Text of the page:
tary establishment.
STRIKERS REFUSE TO
TAKE COMPROMISE
(Dy Associated Press.)
SAN- FRANCISCO, Feb. 1. Two
hundred boilcrmakers In shops out
side shipyards, went on a strike today
after 'voting down the compromise
cdered. Four shops in which the
: trlker's demands were granted, are
at work, the men having returned.
It is not believed that the strike will
spread.
PRESENT PEACE
TERMS TO GERMANY
(The Associated Press.)
PARIS, Feb. 1. Preliminary peace
terms will probably be presented to
Germany along with conditions for a
further renewal of the armistice, this
month. The nations realize the im
mediate need for a return to normal
peace conditions.
KPWOHTII I-KAGUE SOCIAL.
The Epworth League of the M. E.
Church, South, gave a very delightful
social at the parsonage of this church
last evening. There was a good at
tendance, and the evening was very
pleasantly spent in some games that
proved to be quite Interesting and
amusing. Some of the guests were
much surprised that the. midnight
hour had come before they took their
departure, and all were of the opln
Ion that It was one of the best socials
ever given by the League.
MAY BE HELD
Sixty-Fifth Regiment,
Camp Dix, May, Be
In Quarantine.
Now at
Held
AMUSEMENT PROVIDED
Entertainers Are Given Flattering Of
fer to Remain In Europe nnd.
Provide Programs For Sold
' lera and Civilians.
That tne 66th Coast Artillery may
be held in quarantine for two weeks
or more, is the information received
this morning in a telegram form Bert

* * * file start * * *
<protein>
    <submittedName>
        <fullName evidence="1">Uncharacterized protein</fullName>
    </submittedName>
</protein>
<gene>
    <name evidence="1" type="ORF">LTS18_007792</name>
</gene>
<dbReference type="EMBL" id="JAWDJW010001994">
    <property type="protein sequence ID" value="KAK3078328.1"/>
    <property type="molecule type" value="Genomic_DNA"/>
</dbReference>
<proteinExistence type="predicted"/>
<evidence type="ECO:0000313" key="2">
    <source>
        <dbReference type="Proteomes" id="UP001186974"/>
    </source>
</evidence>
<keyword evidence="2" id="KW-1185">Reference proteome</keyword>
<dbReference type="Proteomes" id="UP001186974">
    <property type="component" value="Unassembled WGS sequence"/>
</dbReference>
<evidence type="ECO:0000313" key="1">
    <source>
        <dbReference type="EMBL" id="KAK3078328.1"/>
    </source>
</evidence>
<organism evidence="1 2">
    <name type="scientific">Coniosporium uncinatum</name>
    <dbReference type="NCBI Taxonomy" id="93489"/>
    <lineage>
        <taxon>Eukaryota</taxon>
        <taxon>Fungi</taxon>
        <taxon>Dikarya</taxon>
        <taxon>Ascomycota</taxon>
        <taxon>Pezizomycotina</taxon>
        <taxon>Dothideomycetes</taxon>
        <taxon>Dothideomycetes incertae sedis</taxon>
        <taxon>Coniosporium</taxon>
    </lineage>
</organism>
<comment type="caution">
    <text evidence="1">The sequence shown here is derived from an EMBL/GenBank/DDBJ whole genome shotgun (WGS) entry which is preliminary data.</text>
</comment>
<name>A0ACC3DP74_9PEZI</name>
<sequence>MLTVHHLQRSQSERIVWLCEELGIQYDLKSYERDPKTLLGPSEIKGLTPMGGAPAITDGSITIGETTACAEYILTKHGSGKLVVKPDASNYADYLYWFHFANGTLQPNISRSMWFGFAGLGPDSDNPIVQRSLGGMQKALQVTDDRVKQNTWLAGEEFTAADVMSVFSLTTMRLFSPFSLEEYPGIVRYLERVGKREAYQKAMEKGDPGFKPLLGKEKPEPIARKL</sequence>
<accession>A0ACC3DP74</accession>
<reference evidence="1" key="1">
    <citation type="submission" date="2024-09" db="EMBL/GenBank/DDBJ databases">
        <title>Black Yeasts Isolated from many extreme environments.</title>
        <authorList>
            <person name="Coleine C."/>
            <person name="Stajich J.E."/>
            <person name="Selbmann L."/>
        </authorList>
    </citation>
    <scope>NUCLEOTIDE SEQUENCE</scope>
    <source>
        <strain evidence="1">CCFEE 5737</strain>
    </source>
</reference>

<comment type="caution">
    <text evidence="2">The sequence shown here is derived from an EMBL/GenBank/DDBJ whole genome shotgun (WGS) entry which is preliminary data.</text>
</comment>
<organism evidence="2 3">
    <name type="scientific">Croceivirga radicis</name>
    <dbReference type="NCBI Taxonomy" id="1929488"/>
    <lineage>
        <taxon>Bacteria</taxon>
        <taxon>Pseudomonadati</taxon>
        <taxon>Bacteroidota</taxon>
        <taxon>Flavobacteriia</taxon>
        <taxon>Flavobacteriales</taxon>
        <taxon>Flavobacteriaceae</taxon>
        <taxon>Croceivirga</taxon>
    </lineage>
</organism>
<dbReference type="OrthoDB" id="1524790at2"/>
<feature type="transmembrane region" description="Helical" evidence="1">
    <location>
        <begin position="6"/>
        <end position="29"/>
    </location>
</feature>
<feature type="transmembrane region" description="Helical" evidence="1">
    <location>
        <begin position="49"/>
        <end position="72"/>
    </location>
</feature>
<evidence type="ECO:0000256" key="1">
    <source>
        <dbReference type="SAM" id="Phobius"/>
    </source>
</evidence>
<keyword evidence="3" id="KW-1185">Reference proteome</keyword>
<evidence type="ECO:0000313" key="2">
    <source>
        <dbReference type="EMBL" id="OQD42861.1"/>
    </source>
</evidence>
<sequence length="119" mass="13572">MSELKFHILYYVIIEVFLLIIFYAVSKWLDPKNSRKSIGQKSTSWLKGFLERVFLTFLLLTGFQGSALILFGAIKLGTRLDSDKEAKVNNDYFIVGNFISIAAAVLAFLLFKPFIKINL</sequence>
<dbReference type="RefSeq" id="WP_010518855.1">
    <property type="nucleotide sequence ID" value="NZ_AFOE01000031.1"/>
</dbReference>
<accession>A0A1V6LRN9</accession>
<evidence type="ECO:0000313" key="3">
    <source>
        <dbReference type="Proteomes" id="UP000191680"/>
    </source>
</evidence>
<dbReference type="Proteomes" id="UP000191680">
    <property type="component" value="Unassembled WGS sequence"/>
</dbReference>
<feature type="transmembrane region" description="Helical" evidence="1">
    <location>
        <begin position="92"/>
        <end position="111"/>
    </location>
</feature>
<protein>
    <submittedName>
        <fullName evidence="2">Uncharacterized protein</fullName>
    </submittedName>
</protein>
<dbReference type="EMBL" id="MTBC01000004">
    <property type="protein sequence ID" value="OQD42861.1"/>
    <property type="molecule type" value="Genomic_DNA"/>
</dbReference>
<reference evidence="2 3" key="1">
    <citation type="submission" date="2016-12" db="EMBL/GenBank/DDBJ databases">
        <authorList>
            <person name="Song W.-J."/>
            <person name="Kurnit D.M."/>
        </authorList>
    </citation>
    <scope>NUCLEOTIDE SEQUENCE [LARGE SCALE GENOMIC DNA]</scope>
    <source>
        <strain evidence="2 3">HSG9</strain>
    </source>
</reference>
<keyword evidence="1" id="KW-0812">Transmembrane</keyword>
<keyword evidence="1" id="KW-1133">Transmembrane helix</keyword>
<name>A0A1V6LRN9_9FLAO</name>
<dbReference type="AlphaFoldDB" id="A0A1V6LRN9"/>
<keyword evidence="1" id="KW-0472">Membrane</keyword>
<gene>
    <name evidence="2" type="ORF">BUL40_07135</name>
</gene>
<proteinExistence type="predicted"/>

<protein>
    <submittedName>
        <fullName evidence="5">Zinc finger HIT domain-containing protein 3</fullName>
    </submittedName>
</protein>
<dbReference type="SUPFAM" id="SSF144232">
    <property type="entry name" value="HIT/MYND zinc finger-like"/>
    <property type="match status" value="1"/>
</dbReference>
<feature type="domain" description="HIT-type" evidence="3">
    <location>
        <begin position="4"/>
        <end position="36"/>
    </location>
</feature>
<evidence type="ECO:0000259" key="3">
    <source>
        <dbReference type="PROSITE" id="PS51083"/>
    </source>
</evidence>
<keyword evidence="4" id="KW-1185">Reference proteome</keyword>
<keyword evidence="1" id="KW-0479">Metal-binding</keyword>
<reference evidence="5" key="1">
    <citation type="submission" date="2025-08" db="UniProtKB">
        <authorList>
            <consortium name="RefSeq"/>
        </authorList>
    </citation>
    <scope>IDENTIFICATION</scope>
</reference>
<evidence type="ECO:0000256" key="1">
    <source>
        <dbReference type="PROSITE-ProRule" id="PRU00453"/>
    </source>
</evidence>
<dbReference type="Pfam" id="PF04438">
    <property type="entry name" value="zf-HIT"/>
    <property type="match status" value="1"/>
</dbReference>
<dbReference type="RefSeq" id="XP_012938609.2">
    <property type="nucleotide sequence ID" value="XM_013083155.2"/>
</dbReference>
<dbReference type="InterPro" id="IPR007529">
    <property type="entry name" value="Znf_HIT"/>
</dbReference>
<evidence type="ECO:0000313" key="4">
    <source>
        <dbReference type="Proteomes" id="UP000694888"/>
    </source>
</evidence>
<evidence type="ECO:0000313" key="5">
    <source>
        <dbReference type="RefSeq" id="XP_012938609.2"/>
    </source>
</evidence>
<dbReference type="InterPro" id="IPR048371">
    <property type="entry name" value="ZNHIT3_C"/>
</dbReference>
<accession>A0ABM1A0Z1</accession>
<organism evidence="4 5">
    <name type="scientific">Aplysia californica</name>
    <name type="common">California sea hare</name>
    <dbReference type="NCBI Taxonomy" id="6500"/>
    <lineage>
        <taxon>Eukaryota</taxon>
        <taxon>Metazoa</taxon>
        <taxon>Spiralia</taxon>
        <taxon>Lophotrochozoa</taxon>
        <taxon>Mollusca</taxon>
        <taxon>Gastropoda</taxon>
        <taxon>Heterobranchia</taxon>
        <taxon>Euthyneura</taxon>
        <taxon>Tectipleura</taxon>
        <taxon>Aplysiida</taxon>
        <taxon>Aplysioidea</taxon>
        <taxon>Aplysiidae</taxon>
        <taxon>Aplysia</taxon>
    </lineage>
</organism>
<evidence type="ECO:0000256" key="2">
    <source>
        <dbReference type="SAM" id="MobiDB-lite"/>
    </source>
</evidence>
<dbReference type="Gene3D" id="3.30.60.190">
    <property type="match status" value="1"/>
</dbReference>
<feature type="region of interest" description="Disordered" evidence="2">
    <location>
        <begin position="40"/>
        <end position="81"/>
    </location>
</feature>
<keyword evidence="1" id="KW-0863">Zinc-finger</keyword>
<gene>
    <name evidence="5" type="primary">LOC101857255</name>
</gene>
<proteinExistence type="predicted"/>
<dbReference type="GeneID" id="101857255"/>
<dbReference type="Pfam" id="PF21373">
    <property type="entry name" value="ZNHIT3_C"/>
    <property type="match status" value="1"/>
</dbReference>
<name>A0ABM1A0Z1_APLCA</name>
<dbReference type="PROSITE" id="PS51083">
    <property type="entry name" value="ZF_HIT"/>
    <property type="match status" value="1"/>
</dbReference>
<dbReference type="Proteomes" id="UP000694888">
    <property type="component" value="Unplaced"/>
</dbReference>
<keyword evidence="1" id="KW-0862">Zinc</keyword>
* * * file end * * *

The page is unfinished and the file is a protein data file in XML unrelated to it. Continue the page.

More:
Bates, who is a member of the med
ical department of tha brganization.
The regiment is now at Camp Dix,
New Jersey, and after being releas
ed from quarantine will be routed to
Camp Lewis, by way of Portland,
where a monster celebration is being
planned In honor of the homecoming
of the Oregon artillerymen. The
telegram states that the boys had a
wonderful time in Philadelphia, and
the crowd went wild with enthusiasm
in one of tne grandest ; celebrations
ever accorded troops returning from
oversea duty. The boys all pro
nounce it one. of the greatest days
In their lives and one that will be
long remembered. . Before entrain
ing for Camp Dix they were shown
about the city of New York, viewing
all the places of interest and later
took the train for Philadelphia, then
to Camp Dix a few miles outside the
city, across the New Jersey line.
- Before leaving for the states the
boys were provided with a great deal
of entertainment and the work they
were required to do was reduced to!
i minimum and made as light as pos-j
sible. Vaudeville companies were
formed and entertainments provided
each evening. In a description of
"some of these programs the perform
ers are described as being profession
als who entered the army directly
off the vaudeville circuit and many
are preparing acts with. which they
will again enter their profession on
'this -aid Of'. ,--. .v ar .A.
Bert Bates, who appeared in a pia
no and cartoon act of his own origi
nation, was, with several other of the
entertainers, made an offer by a theatrical-
troupe to remain In Europe
for a three months' tour of France,
Germany, England and Italy, where
they were to perform for the amuse
ment and entertainment of civilians
and soldiers in the cities, camps and
hospitals of those countries. The of
fer alBO included a tour of the United
States after their return to this coun
try. They were to be granted a dis
charge before the commencement of
their trip, but on account of the